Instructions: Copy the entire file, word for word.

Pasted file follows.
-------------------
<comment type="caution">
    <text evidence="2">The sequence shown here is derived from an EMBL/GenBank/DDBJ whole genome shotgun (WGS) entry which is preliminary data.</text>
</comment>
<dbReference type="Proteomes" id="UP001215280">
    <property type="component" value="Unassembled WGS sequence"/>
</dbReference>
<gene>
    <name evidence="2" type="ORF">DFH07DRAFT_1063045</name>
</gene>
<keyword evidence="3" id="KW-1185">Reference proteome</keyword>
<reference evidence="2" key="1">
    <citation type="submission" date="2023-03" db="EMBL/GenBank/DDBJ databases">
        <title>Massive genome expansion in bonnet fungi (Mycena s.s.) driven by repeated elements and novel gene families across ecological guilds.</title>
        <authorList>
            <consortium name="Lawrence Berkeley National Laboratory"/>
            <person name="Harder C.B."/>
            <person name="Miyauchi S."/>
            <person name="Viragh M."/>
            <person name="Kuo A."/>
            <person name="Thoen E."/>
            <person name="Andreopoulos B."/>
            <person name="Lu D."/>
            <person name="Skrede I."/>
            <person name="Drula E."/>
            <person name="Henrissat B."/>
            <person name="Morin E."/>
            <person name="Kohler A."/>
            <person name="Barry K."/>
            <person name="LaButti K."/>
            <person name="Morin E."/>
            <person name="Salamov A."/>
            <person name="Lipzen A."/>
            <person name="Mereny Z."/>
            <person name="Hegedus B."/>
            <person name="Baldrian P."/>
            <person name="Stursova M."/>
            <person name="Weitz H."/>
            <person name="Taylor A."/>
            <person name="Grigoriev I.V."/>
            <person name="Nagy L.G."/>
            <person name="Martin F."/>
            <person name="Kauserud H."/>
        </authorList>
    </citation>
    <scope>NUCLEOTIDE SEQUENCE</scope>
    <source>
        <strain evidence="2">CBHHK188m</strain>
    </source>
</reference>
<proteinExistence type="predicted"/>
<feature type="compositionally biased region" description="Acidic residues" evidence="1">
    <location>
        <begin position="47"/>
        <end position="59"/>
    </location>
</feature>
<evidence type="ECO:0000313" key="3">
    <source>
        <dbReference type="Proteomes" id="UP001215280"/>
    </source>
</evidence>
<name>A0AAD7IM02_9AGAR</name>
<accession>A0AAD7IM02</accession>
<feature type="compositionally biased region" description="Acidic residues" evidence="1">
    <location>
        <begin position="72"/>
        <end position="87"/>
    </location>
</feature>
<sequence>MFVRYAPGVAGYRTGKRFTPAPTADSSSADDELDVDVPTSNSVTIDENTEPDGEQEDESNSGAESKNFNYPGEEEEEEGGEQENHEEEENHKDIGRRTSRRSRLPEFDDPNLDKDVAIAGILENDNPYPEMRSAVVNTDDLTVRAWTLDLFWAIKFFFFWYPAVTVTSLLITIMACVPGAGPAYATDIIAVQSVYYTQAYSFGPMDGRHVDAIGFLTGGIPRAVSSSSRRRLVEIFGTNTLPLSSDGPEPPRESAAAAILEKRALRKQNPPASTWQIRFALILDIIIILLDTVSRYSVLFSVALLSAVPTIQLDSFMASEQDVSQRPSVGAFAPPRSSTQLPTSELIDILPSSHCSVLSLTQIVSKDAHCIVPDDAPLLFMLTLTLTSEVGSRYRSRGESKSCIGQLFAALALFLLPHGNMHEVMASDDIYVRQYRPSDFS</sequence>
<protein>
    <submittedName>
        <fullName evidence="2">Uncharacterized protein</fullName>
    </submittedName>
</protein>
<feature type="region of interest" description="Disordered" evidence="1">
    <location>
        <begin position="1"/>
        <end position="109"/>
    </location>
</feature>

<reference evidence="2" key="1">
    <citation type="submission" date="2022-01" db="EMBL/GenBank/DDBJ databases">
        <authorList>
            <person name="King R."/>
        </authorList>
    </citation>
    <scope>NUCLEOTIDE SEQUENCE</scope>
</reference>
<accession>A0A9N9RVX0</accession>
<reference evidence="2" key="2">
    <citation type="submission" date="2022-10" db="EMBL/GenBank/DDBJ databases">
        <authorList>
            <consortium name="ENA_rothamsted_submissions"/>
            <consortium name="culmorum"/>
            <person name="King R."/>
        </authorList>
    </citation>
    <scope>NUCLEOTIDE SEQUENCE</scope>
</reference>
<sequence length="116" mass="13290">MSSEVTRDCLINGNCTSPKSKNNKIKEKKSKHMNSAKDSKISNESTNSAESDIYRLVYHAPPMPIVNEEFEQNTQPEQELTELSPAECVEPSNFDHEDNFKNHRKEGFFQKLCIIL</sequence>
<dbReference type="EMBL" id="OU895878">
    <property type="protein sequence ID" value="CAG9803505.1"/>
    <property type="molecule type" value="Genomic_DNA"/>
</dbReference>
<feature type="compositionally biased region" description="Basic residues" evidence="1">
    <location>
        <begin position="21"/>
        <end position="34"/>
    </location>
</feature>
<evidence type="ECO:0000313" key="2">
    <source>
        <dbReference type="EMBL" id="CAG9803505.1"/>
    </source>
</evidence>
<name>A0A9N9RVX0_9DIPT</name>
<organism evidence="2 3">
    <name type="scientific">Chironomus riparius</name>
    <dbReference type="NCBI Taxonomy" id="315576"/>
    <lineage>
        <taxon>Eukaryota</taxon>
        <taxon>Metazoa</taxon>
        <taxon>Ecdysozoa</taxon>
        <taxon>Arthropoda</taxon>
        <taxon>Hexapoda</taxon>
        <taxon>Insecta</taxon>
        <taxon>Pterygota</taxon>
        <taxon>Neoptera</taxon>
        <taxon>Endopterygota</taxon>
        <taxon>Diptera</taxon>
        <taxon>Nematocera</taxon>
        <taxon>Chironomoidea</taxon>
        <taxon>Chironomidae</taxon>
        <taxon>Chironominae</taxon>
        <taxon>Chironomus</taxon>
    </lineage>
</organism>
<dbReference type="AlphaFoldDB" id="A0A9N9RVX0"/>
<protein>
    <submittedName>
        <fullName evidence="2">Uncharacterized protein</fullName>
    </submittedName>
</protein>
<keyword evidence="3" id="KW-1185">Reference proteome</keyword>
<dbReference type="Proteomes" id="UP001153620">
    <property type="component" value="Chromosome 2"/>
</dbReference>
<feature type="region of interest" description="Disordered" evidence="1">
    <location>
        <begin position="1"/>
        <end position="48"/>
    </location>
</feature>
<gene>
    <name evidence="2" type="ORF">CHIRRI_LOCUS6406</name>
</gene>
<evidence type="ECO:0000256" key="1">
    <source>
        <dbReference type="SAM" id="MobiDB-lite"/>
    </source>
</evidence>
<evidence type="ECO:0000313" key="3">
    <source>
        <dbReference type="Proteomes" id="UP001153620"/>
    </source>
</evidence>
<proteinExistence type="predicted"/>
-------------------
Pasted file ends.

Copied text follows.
<comment type="caution">
    <text evidence="2">The sequence shown here is derived from an EMBL/GenBank/DDBJ whole genome shotgun (WGS) entry which is preliminary data.</text>
</comment>
<dbReference type="Proteomes" id="UP001215280">
    <property type="component" value="Unassembled WGS sequence"/>
</dbReference>
<gene>
    <name evidence="2" type="ORF">DFH07DRAFT_1063045</name>
</gene>
<keyword evidence="3" id="KW-1185">Reference proteome</keyword>
<reference evidence="2" key="1">
    <citation type="submission" date="2023-03" db="EMBL/GenBank/DDBJ databases">
        <title>Massive genome expansion in bonnet fungi (Mycena s.s.) driven by repeated elements and novel gene families across ecological guilds.</title>
        <authorList>
            <consortium name="Lawrence Berkeley National Laboratory"/>
            <person name="Harder C.B."/>
            <person name="Miyauchi S."/>
            <person name="Viragh M."/>
            <person name="Kuo A."/>
            <person name="Thoen E."/>
            <person name="Andreopoulos B."/>
            <person name="Lu D."/>
            <person name="Skrede I."/>
            <person name="Drula E."/>
            <person name="Henrissat B."/>
            <person name="Morin E."/>
            <person name="Kohler A."/>
            <person name="Barry K."/>
            <person name="LaButti K."/>
            <person name="Morin E."/>
            <person name="Salamov A."/>
            <person name="Lipzen A."/>
            <person name="Mereny Z."/>
            <person name="Hegedus B."/>
            <person name="Baldrian P."/>
            <person name="Stursova M."/>
            <person name="Weitz H."/>
            <person name="Taylor A."/>
            <person name="Grigoriev I.V."/>
            <person name="Nagy L.G."/>
            <person name="Martin F."/>
            <person name="Kauserud H."/>
        </authorList>
    </citation>
    <scope>NUCLEOTIDE SEQUENCE</scope>
    <source>
        <strain evidence="2">CBHHK188m</strain>
    </source>
</reference>
<proteinExistence type="predicted"/>
<feature type="compositionally biased region" description="Acidic residues" evidence="1">
    <location>
        <begin position="47"/>
        <end position="59"/>
    </location>
</feature>
<evidence type="ECO:0000313" key="3">
    <source>
        <dbReference type="Proteomes" id="UP001215280"/>
    </source>
</evidence>
<name>A0AAD7IM02_9AGAR</name>
<accession>A0AAD7IM02</accession>
<feature type="compositionally biased region" description="Acidic residues" evidence="1">
    <location>
        <begin position="72"/>
        <end position="87"/>
    </location>
</feature>
<sequence>MFVRYAPGVAGYRTGKRFTPAPTADSSSADDELDVDVPTSNSVTIDENTEPDGEQEDESNSGAESKNFNYPGEEEEEEGGEQENHEEEENHKDIGRRTSRRSRLPEFDDPNLDKDVAIAGILENDNPYPEMRSAVVNTDDLTVRAWTLDLFWAIKFFFFWYPAVTVTSLLITIMACVPGAGPAYATDIIAVQSVYYTQAYSFGPMDGRHVDAIGFLTGGIPRAVSSSSRRRLVEIFGTNTLPLSSDGPEPPRESAAAAILEKRALRKQNPPASTWQIRFALILDIIIILLDTVSRYSVLFSVALLSAVPTIQLDSFMASEQDVSQRPSVGAFAPPRSSTQLPTSELIDILPSSHCSVLSLTQIVSKDAHCIVPDDAPLLFMLTLTLTSEVGSRYRSRGESKSCIGQLFAALALFLLPHGNMHEVMASDDIYVRQYRPSDFS</sequence>
<protein>
    <submittedName>
        <fullName evidence="2">Uncharacterized protein</fullName>
    </submittedName>
</protein>
<feature type="region of interest" description="Disordered" evidence="1">
    <location>
        <begin position="1"/>
        <end position="109"/>
    </location>
</feature>

<reference evidence="2" key="1">
    <citation type="submission" date="2022-01" db="EMBL/GenBank/DDBJ databases">
        <authorList>
            <person name="King R."/>
        </authorList>
    </citation>
    <scope>NUCLEOTIDE SEQUENCE</scope>
</reference>
<accession>A0A9N9RVX0</accession>
<reference evidence="2" key="2">
    <citation type="submission" date="2022-10" db="EMBL/GenBank/DDBJ databases">
        <authorList>
            <consortium name="ENA_rothamsted_submissions"/>
            <consortium name="culmorum"/>
            <person name="King R."/>
        </authorList>
    </citation>
    <scope>NUCLEOTIDE SEQUENCE</scope>
</reference>
<sequence length="116" mass="13290">MSSEVTRDCLINGNCTSPKSKNNKIKEKKSKHMNSAKDSKISNESTNSAESDIYRLVYHAPPMPIVNEEFEQNTQPEQELTELSPAECVEPSNFDHEDNFKNHRKEGFFQKLCIIL</sequence>
<dbReference type="EMBL" id="OU895878">
    <property type="protein sequence ID" value="CAG9803505.1"/>
    <property type="molecule type" value="Genomic_DNA"/>
</dbReference>
<feature type="compositionally biased region" description="Basic residues" evidence="1">
    <location>
        <begin position="21"/>
        <end position="34"/>
    </location>
</feature>
<evidence type="ECO:0000313" key="2">
    <source>
        <dbReference type="EMBL" id="CAG9803505.1"/>
    </source>
</evidence>
<name>A0A9N9RVX0_9DIPT</name>
<organism evidence="2 3">
    <name type="scientific">Chironomus riparius</name>
    <dbReference type="NCBI Taxonomy" id="315576"/>
    <lineage>
        <taxon>Eukaryota</taxon>
        <taxon>Metazoa</taxon>
        <taxon>Ecdysozoa</taxon>
        <taxon>Arthropoda</taxon>
        <taxon>Hexapoda</taxon>
        <taxon>Insecta</taxon>
        <taxon>Pterygota</taxon>
        <taxon>Neoptera</taxon>
        <taxon>Endopterygota</taxon>
        <taxon>Diptera</taxon>
        <taxon>Nematocera</taxon>
        <taxon>Chironomoidea</taxon>
        <taxon>Chironomidae</taxon>
        <taxon>Chironominae</taxon>
        <taxon>Chironomus</taxon>
    </lineage>
</organism>
<dbReference type="AlphaFoldDB" id="A0A9N9RVX0"/>
<protein>
    <submittedName>
        <fullName evidence="2">Uncharacterized protein</fullName>
    </submittedName>
</protein>
<keyword evidence="3" id="KW-1185">Reference proteome</keyword>
<dbReference type="Proteomes" id="UP001153620">
    <property type="component" value="Chromosome 2"/>
</dbReference>
<feature type="region of interest" description="Disordered" evidence="1">
    <location>
        <begin position="1"/>
        <end position="48"/>
    </location>
</feature>
<gene>
    <name evidence="2" type="ORF">CHIRRI_LOCUS6406</name>
</gene>
<evidence type="ECO:0000256" key="1">
    <source>
        <dbReference type="SAM" id="MobiDB-lite"/>
    </source>
</evidence>
<evidence type="ECO:0000313" key="3">
    <source>
        <dbReference type="Proteomes" id="UP001153620"/>
    </source>
</evidence>
<proteinExistence type="predicted"/>